What’s on the menu:
- Updates on Nigeria’s Startup Bill
- Kenya’s Zoom tax
- Zimbabwe’s securities law
The latest on Nigeria’s Startup Bill
What’s the fuss about? Since the 90s, when the first tech companies were founded, Nigeria’s tech ecosystem has progressed. Since then, we’ve seen Paystack get acquired, Interswitch and Flutterwave become unicorns, and Jumia get listed on the New York Stock Exchange.
These are supposed to be exciting times, but it appears government policies are making it difficult for entrepreneurs and investors to remain excited. This year alone, the transacting of cryptocurrency through banks has been regulated, while Twitter has been temporarily banned in the country.
Events like this have made it important for founders to interact with the government, hence, the Startup Bill. At the time of the first report, it was revealed that a first draft of the bill would be ready by August 2021.
With the website launching only 11 days to the end of July, it could be that plans are on track.
According to a Medium post on the website, the first draft of the bill would be reviewed by ecosystem leaders and representatives in July, while town halls would be held in August 2021. A final draft would be produced in September 2021 and submitted to President Muhammadu Buhari in October 2021.
Cause for optimism? Should plans for the bill go as planned, it could unlock a lot of value for Nigeria’s tech ecosystem. For one, investors are assured that sudden government policies would not destroy their investments. More capital being injected into the tech ecosystem would also mean more jobs, and who can complain about that?
As usual, we’ll keep you informed of any new developments.
Kenyans to pay VAT for using Zoom
Starting August 2021, Kenyans will begin paying Value Added Tax (VAT) for using video conferencing platform, Zoom. The company joins the ranks of YouTube and Facebook as Internet platforms charging VAT in the country.
Who is this for? Not everyone. Customers will be issued a VAT invoice showing the tax at the appropriate rate if they are not registered for VAT in Kenya. For registered VAT customers, they must provide Zoom with their Personal Identification Number (PIN) and a declaration that they are registered for VAT in the country.
If a customer’s ‘sold to’ location indicates Kenya, but they have not provided a valid PIN and the required declaration, Zoom will charge Kenyan VAT on the invoice.
This development is not surprising. To increase revenue, the Kenyan government has revealed plans to tax companies that generate profit from the country.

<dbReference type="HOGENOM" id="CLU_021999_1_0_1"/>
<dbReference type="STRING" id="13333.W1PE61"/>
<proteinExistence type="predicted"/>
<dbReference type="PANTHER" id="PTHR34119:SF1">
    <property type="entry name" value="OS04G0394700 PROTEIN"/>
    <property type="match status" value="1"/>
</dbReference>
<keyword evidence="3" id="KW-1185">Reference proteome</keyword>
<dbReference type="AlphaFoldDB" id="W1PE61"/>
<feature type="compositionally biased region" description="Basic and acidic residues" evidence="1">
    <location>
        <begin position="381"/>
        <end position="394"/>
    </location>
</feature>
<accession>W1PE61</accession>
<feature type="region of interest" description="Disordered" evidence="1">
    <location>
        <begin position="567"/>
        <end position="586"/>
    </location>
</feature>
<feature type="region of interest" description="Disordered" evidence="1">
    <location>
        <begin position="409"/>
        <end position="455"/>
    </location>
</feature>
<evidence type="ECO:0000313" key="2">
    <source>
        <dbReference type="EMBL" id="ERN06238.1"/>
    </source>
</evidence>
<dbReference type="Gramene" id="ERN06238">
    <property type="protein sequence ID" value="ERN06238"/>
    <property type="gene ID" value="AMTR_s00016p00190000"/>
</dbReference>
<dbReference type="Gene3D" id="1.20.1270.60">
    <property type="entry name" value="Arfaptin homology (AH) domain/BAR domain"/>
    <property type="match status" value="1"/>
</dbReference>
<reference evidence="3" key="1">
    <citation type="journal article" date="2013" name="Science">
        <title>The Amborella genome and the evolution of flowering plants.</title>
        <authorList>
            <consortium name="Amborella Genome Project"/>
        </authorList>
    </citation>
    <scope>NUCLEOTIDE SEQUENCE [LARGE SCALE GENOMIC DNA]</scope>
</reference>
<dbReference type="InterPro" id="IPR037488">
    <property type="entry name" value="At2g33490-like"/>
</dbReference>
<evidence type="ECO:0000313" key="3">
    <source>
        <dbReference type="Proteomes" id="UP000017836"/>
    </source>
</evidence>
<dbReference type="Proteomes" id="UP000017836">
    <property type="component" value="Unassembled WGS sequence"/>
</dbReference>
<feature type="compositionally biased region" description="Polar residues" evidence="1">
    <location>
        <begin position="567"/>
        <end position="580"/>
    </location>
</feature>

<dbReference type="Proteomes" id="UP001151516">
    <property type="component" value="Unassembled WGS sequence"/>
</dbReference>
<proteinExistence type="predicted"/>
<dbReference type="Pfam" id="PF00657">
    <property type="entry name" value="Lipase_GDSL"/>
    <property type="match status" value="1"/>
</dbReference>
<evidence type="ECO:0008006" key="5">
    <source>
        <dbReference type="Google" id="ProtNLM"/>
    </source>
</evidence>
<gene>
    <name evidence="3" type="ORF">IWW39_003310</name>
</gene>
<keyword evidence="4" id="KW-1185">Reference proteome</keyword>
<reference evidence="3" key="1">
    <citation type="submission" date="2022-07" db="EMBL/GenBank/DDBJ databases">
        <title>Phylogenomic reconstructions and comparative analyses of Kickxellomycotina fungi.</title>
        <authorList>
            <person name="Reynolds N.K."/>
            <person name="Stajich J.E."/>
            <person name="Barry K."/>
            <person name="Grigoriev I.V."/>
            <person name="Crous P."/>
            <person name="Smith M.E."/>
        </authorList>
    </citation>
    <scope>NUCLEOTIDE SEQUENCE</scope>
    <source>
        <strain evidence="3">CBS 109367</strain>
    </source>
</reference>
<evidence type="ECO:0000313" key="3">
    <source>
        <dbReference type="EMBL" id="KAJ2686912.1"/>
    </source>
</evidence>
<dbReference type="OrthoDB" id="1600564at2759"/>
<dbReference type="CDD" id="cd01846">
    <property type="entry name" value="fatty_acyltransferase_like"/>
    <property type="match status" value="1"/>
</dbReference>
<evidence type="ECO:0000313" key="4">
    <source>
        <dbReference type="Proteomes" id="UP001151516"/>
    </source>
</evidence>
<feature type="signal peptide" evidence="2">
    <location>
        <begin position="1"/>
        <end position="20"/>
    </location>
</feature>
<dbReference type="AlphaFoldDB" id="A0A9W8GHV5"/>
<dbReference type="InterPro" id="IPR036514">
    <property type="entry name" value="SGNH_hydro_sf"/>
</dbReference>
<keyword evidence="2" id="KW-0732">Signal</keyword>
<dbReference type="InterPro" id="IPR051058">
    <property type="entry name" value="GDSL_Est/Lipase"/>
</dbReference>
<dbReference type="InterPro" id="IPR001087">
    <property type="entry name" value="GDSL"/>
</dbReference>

Changing times. Across the world, attempts by governments to tax digital businesses have increased. However, it is not straightforward as they operate models that are not catered to by most taxation laws.
As we revealed in a previous article, the existing agreement under the Organisation for Economic Co-operation and Development (OECD) stipulates that companies pay taxes where their goods/services are produced instead of where they are consumed.
That has not stopped governments from trying, and the Kenyan government has led the way on the African continent. These are still early days, but it seems companies are getting on board quickly, and it might be a matter of time before other African countries follow suit.
What do you think? Share your thoughts in the comment section.
Zimbabwe to include VASPs as securities
The Zimbabwean government has revealed its intention to widen the definition of securities to include Virtual Asset Service Providers (VASPs).
VASPs refer to entities that facilitate the transaction, safekeeping, and administration of digital currencies. Consequently, cryptocurrency exchanges in Zimbabwe would now be regulated under the amended Securities and Exchange Act.
This move, which is the first time digital assets are mentioned under Zimbabwean law, suggests that the government is open to cryptocurrencies as stores of value and could facilitate their adoption in the South African country.
Because of attempts to regulate cryptocurrencies by governments, a common debate has been that of their status as securities. Classifying them as securities would mean that governments would regulate their usage, something that proponents say goes against the nature of cryptocurrencies.
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